Winter Driving


Here's a question for cold weather drivers. I (unfortunately) am considering driving my 240 for the winter. I've heard from other owners that the car will be difficult to drive in any sort of snowy environment. Would snow tires be of any benefit? If so, what type.


I have driven my 240 on snow and ice, and there are some considerations when it comes to driving ANY rear wheel drive car in slippery conditions. It is manageable, however, if you pay attention.

First, after the first snow of the year, find yourself a nice big parking lot that's empty (Sunday mornings are good). Practice turns at moderate speeds, etc. Keep increasing speed until the rear end lets go. Do this several times, and you'll learn where your car starts to lose traction and how it feels. Usually, right before your lose traction you can feel it in the seat of your pants (hard to describe, but you'll feel it) and recover it. Get yourself into a couple of good slides and see how the car reacts when you try to recover it.

The real answer to driving in the snow is stay alert, know your car, and keep in mind where the power is getting to the ground.

As far as snow tires are concerned, go with Blizzaks. Every review I've EVER seen raves about their snow/ice performance.

- Dave Alexander

Driving for the winter.

I live up in Albany in the winter and know how dangerous driving in the snow can be, especially with rear wheel drive. An easy, simple solution is to buy a set of weighted sand bags (tubes) to weigh down the back of the car and add some traction to the rear tires. You can buy 60 lb. sand tubes at home depot for about 2-3 dollars each. Its defintely worth the money to retain the safety of your vehicle and obviously, yourself.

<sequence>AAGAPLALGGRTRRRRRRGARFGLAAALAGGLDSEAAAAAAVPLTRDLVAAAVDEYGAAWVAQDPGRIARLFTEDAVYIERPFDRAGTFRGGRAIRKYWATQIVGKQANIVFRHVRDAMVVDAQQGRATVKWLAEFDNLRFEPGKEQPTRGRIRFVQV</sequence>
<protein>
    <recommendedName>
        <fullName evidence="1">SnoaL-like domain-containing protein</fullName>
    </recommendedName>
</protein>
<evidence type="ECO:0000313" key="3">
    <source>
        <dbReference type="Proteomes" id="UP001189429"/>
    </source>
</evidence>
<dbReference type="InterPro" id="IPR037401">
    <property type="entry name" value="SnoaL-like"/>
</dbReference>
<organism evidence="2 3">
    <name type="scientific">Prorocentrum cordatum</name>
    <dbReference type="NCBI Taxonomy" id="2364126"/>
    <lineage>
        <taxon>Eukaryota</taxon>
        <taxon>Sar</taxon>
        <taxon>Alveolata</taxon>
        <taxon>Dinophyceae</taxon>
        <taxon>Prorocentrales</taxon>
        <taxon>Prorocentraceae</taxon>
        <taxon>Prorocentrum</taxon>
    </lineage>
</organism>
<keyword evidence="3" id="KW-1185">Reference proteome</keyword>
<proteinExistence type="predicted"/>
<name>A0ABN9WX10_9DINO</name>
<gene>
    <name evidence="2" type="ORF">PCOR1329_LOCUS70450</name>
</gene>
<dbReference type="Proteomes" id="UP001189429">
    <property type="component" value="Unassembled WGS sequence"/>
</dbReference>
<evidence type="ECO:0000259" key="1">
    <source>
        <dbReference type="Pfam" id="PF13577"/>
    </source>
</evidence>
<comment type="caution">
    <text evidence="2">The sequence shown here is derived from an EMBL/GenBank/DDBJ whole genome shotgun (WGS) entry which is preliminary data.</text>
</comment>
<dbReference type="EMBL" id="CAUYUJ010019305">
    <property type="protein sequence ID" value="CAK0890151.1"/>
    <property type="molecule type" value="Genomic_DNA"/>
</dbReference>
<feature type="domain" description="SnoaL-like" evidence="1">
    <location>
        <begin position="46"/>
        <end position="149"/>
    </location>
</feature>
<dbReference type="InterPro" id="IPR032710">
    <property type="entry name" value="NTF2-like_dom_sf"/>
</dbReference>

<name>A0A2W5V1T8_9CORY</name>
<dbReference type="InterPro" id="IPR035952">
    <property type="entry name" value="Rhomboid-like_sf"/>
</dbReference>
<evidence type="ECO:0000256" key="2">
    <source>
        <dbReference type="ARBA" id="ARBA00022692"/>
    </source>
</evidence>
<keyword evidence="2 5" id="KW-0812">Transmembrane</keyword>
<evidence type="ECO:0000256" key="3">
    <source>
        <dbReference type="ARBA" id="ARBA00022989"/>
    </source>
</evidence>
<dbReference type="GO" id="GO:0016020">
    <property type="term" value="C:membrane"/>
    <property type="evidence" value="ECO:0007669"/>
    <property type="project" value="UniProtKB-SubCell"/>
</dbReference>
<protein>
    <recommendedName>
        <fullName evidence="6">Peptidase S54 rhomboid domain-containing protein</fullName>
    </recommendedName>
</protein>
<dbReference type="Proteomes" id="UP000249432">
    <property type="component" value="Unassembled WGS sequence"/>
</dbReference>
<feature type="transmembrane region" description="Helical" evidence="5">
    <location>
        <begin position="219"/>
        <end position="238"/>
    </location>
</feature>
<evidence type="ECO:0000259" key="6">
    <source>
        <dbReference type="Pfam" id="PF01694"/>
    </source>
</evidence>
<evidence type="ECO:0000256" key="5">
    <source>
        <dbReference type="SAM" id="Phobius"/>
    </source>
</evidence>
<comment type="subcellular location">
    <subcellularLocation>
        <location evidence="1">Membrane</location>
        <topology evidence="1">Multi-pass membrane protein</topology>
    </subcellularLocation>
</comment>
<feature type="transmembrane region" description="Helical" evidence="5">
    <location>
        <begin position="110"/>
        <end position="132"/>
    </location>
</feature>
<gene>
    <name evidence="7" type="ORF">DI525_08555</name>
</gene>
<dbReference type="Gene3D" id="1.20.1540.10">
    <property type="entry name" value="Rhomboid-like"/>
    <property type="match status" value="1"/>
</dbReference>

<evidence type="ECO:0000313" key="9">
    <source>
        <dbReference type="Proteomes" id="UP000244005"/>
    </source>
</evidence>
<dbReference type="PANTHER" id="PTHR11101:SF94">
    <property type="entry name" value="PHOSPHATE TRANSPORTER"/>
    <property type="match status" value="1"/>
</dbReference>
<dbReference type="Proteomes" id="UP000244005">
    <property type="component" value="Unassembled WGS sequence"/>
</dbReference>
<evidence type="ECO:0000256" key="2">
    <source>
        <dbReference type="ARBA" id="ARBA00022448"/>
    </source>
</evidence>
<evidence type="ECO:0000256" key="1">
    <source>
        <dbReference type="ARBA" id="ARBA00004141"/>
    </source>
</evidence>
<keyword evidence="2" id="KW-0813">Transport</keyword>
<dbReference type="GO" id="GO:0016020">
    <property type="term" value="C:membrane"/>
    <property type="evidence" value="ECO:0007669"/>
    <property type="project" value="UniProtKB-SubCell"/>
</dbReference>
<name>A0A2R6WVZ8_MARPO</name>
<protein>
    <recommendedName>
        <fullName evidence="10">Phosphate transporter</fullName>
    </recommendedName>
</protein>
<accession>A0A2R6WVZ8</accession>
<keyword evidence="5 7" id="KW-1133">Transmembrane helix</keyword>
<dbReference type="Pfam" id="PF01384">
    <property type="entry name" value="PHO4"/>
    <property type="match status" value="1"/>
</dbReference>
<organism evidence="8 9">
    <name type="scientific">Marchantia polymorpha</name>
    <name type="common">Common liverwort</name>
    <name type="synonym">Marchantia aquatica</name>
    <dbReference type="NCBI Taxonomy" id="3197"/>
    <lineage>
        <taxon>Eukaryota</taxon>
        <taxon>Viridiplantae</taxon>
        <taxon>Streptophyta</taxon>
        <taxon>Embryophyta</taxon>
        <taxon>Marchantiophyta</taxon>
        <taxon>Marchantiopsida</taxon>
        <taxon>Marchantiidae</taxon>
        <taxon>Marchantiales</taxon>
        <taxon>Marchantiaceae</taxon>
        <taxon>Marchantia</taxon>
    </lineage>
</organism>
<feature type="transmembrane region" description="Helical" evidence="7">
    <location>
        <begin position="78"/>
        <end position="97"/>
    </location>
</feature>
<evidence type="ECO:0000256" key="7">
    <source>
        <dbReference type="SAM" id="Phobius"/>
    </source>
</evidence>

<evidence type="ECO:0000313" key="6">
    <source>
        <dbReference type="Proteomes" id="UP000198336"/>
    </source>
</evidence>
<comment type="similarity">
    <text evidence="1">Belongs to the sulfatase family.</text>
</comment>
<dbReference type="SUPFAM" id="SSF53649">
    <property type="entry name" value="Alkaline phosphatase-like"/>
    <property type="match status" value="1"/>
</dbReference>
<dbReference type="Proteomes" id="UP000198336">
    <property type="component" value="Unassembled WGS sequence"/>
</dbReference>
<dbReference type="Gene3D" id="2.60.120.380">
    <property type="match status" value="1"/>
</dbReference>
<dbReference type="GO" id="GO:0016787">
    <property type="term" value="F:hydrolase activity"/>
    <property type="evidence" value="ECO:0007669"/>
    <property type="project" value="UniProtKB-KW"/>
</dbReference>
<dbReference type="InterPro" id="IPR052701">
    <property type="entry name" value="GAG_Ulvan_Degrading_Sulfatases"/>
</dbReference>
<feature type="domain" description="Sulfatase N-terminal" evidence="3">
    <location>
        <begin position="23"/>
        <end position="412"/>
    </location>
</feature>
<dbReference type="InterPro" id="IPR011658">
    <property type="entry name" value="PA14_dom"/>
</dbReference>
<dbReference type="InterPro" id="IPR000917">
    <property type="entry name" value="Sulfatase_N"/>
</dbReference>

Lance Van Blerkom
Email: [email protected]


I caution people on adding weight to the rear of their cars. Yes, this does help increase traction off the line, but this also increases the pendulum effect, meaning that once the rear end starts to slide/oversteer, it's harder to stop the slide due to extra momentum from the added weight, and this can ultimately decrease the safety while driving. I have personally driven thousands of miles on NY upstate roads (also live in Albany) in up to 10" of snow with a lowered 240 on 3-season tires and have yet to end up in a ditch in my 240 because I drive slow, don't tailgate, and respect the conditions I'm in. The key is watch your speed and respect the conditions. If you find yourself driving >35 mph on pure snow, you're asking for trouble. And keep LOTS of distance between you and the car in front of you. Also keep in mind that when driving around tight corners, like city conditions, if you fight the oversteer, you're going to go nowhere. You must learn to steer with the rear in the 240, but luckily for any trying this, the 240 is a very predictable and forgiving car that will not do anything unexpected unless you provide the necessary inputs (i.e. you over drove your limits). And if you want extra safety, add snow tires, and not extra weight/momentum to carry your rear end around when the rear starts to slide.

Dave provided the real answer to this question: "The real answer to driving in the snow is stay alert, know your car, and keep in mind where the power is getting to the ground." Never ever forget that sentence. Snow tires and worse yet sand bags won't help an inexperienced or careless driver.

Dan Vandeputte
Email: [email protected]